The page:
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Americana in hijab

October 09, 2003|Susan Carpenter | Times Staff Writer

Nearly everyone has seen, if not acted in, "You Can't Take It With You," the classic American comedy about two vastly different families that would never willingly interact if it weren't for marriage. A staple of commercial and amateur venues, the 1936 play by Moss Hart and George S. Kaufman is produced hundreds of times all over the world every year.

Even so, no one has seen the play in any version other than its original. Both the Hart and Kaufman estates have traditionally frowned upon even minor adjustments.

But beginning tonight, the Cornerstone Theater Company will kick off a 2 1/2-week run of "You Can't Take It With You: An American Muslim Remix," a radically contemporized version that is not only updated to the present and moved from New York to Los Angeles but also changed to feature two Muslim families: one Pakistani, one Saudi Arabian.

"When they proposed a Muslim American version, it was kind of a surprise, and it didn't particularly strike me as a fabulous idea, having all those wonderful characters running around in burkas," said Chris Hart, the 55-year-old son of playwright Moss Hart and controller of his father's estate. "It was an odd vision."

In both versions of the play, the basic characteristics of the two families are the same: One is wealthy, the other eccentric. The differences are in the details. In addition to being Arab American, the female romantic lead in the Abd-ul Rahman family is not a secretary in a tailored dress suit, as in the original, but an architect wearing hijab. Her sister is not an aspiring ballerina but a wannabe rapper. Her mother is a screenwriter, and her father is an inventor of beauty products. The male romantic lead is Pakistani, a member of the Khan family, which owns a construction company.

All the action takes place in contemporary L.A., with numerous cultural and geographical references: hip-hop star Mos Def, the House of Blues, Keanu Reeves, the intersection of Hollywood and Highland.

"Honoring both the community and the source text has been the really fun balancing act with this project," said Peter Howard. One of Cornerstone's founding members, Howard was also the writer of "An American Muslim Remix," which was approved by the Hart and Kaufman estates only after he wrote it on spec.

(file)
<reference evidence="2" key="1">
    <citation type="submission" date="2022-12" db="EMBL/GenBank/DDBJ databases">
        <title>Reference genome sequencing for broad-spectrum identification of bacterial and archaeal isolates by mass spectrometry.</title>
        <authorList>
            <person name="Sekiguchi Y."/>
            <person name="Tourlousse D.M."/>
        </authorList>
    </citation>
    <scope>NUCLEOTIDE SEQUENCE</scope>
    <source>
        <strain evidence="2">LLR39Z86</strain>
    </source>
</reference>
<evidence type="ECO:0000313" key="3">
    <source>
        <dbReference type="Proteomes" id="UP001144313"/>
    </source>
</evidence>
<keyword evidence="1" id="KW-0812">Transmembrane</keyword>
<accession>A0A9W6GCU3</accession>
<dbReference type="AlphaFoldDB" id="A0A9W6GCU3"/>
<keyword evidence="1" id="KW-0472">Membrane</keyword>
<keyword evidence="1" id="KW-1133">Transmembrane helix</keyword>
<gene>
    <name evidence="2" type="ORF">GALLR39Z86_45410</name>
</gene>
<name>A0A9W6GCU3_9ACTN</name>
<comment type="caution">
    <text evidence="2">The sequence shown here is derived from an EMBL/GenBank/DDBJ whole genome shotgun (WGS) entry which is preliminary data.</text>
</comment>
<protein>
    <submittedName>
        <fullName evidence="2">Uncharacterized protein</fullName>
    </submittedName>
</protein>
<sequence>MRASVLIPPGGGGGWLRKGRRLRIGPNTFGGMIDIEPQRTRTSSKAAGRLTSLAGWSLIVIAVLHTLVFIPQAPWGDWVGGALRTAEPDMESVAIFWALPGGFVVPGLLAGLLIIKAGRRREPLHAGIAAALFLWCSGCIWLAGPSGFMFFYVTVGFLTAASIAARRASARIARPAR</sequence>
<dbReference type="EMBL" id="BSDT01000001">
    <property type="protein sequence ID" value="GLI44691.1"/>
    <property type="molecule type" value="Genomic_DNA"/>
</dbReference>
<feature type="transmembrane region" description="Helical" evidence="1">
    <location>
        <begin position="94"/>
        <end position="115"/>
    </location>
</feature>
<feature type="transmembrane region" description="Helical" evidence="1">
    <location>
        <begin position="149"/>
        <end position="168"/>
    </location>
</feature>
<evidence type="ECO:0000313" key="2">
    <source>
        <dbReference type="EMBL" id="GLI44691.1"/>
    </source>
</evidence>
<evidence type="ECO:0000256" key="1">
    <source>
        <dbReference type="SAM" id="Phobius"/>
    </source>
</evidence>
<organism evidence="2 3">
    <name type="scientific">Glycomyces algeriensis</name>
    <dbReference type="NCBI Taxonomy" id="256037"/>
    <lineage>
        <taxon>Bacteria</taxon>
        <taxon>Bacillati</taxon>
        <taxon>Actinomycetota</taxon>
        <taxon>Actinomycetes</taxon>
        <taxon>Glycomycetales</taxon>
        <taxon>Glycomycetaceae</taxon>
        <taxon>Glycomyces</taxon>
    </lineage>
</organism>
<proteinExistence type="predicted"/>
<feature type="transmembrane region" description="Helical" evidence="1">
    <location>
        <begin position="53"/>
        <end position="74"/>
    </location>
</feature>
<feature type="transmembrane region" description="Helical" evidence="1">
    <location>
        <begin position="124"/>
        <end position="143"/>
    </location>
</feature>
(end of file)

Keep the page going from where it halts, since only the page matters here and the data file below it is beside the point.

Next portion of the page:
Founded in 1986, Cornerstone has a long history of successful adaptations and a good track record with notoriously difficult estates, e.g. those of Ibsen and Brecht.

Its adaptation of "You Can't Take It With You" is the sixth project in the group's 4 1/2-year cycle of faith-based plays, a series of community collaborations that began in 2001 and that has already produced works with Catholic immigrants, the gay-lesbian-bisexual-transgender community and African Americans dealing with the issue of HIV/AIDS.

Cornerstone had commissioned an original play by an Egyptian American playwright for its Muslim-based project. Then came Sept. 11, 2001, and Cornerstone realized it needed to approach the topic differently. It dropped the commissioned play and decided to proceed with a comedy.

"There was so much being said and so much reflection and examination and attack and defensiveness. We were trying to avoid the pain," said director Mark Valdez, 32. "The times we're in are too serious. We didn't want to back away, but we wanted to get in to ask hard questions, to look closely, to go deeply in a way that people would go on that journey with us."

Cornerstone decided the best way to do that was with a comedy that could explore the way Muslim Americans practice their faith in daily life.

"I didn't want this to become Islam 101. Kaufman and Hart's original play is so brilliant in the subtlety of its social comment. That's the height I was aspiring to," said Howard, 41.

"An adaptation appealed to me because if I was writing an original script about the Muslim experience, I wouldn't be the man," added Howard, who was raised Catholic. "But finding common ground between the classic American family comedy of the '30s and this community was something I felt I could undertake because the original play gave me the questions to ask."

The first question was whether the basic premise of the play even rang true with L.A. Muslims. After doing a reading of large sections of the original play with a group of 30 or 40 community members, he found the answer to be a resounding yes. Howard then proceeded with one-on-one conversations in individual's homes to get a better understanding of "how daily prayer works when you've got five kids in the house and Joey's on the computer and Susie's doing homework. What happens when on a Saturday afternoon Dad does a call to prayer in the hallway?"

Howard's version of the play begins with that call to prayer, with Amir Hussain playing the dad. A professor of Islam in the religious studies department at Cal State Northridge, the 37-year-old Hussain, like two-thirds of the other cast members, is not a professional actor.

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